Development driver Susie Wolff has criticised comments made by Sir Stirling Moss
A former British Formula One driver has said that women do not have the mental aptitude to compete in the sport.
During a BBC5 Radio 5 Live special, Sir Stirling Moss said he was ‘not surprised’ there are no women drivers in Formula One.
He said: ‘I think they have the strength, but I don’t know if they’ve got the mental aptitude to race hard, wheel-to-wheel.
‘The trouble is, when you’re racing, it’s pretty tiring. We had three-hour races in those days. You needed tremendous concentration. Now races are only one hour and 10 minutes.
‘We’ve got some very strong and robust ladies, but, when your life is at risk, I think the strain of that in a competitive situation will tell when you’re trying to win.
‘The mental stress I think would be pretty difficult for a lady to deal with in a practical fashion. I just don’t think they have aptitude to win a Formula One race’, he added.
However, his comments have been criticised by Williams development driver Susie Wolff, who is hoping to become a Formula One driver.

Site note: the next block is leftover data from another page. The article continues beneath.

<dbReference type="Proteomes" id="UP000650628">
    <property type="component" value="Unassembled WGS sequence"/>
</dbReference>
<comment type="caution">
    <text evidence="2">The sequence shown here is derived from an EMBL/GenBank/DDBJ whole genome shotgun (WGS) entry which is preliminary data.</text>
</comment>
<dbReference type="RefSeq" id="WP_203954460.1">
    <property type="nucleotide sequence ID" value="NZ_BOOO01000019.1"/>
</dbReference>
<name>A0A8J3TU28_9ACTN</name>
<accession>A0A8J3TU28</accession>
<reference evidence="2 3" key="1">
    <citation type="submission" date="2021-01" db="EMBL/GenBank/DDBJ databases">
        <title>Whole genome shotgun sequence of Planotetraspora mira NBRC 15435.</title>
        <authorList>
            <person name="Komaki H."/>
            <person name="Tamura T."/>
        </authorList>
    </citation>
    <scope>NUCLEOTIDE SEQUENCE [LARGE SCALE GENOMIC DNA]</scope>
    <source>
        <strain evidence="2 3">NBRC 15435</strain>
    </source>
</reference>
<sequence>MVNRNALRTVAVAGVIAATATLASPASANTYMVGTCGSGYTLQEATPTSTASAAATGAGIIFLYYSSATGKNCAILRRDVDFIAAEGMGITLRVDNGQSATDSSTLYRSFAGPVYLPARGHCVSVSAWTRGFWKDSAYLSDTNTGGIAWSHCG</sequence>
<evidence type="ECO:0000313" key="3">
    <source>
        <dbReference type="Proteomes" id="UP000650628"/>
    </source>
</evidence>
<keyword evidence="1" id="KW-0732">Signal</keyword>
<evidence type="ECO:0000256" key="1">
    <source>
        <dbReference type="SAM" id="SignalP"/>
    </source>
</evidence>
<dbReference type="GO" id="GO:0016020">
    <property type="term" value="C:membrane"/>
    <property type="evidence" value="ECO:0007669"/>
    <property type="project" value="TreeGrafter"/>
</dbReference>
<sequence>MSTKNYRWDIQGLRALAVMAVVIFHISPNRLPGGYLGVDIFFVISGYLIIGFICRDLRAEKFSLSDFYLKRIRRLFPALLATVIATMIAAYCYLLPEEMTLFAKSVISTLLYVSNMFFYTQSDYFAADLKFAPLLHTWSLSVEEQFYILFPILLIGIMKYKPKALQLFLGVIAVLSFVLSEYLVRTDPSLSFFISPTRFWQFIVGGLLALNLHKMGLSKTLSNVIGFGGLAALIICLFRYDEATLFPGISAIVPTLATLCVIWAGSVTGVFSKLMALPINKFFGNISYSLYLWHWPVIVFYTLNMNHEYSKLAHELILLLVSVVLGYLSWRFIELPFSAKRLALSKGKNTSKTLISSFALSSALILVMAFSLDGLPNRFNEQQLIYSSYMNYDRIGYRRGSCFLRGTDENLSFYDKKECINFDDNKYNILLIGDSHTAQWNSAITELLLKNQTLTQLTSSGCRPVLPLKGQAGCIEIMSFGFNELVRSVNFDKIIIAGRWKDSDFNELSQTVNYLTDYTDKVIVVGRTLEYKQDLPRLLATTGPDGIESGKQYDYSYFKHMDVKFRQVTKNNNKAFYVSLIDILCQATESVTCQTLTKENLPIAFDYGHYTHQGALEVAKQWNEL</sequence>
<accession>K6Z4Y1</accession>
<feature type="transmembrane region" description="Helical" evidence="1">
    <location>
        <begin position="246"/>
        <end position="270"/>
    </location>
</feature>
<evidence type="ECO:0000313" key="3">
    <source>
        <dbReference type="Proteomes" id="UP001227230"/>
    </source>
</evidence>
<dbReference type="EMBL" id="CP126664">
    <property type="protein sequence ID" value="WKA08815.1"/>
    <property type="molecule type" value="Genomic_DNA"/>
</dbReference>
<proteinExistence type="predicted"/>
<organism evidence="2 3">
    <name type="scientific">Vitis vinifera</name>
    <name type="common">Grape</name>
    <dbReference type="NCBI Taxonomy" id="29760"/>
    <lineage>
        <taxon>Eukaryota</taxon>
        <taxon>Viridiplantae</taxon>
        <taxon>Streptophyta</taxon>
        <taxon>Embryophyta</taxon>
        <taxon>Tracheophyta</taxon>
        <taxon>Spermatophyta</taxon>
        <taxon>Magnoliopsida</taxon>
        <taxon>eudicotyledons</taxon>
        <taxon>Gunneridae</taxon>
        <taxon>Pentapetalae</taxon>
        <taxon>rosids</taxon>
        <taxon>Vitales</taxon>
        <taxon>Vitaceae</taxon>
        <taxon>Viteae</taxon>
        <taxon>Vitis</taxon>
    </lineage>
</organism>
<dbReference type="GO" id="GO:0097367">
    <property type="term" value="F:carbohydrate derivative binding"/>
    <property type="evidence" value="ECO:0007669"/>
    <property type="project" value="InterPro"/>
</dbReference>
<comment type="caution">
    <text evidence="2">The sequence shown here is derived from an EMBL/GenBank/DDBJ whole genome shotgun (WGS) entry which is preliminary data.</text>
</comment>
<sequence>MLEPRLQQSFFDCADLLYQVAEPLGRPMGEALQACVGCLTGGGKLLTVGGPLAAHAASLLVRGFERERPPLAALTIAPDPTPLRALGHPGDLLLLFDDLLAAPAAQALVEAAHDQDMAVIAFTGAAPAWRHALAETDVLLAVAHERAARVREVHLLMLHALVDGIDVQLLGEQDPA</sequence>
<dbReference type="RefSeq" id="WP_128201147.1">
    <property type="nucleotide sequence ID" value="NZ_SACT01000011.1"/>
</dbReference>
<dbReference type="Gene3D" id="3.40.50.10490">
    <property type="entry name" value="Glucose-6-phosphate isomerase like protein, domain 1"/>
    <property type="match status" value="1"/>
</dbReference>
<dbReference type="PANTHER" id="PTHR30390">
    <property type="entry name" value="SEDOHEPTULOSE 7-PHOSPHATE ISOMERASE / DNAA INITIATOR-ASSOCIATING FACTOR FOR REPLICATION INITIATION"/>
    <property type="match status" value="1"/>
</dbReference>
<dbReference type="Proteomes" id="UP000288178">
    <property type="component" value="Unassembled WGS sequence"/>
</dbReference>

She said: ‘I completely disagree with him. It makes me cringe hearing that. I’ve got a lot of respect for Sir Stirling and what he achieved, but I think we’re in a different generation.
‘For Moss, it’s unbelievable that a female would drive a Formula One car, which is fair enough. In the days they were racing, every time they stepped into a car, they were putting their life on the line. But F1 is much more technologically advanced, it’s much safer than it was.’
Currently, only five women have raced in grand prix, with only one scoring a point.
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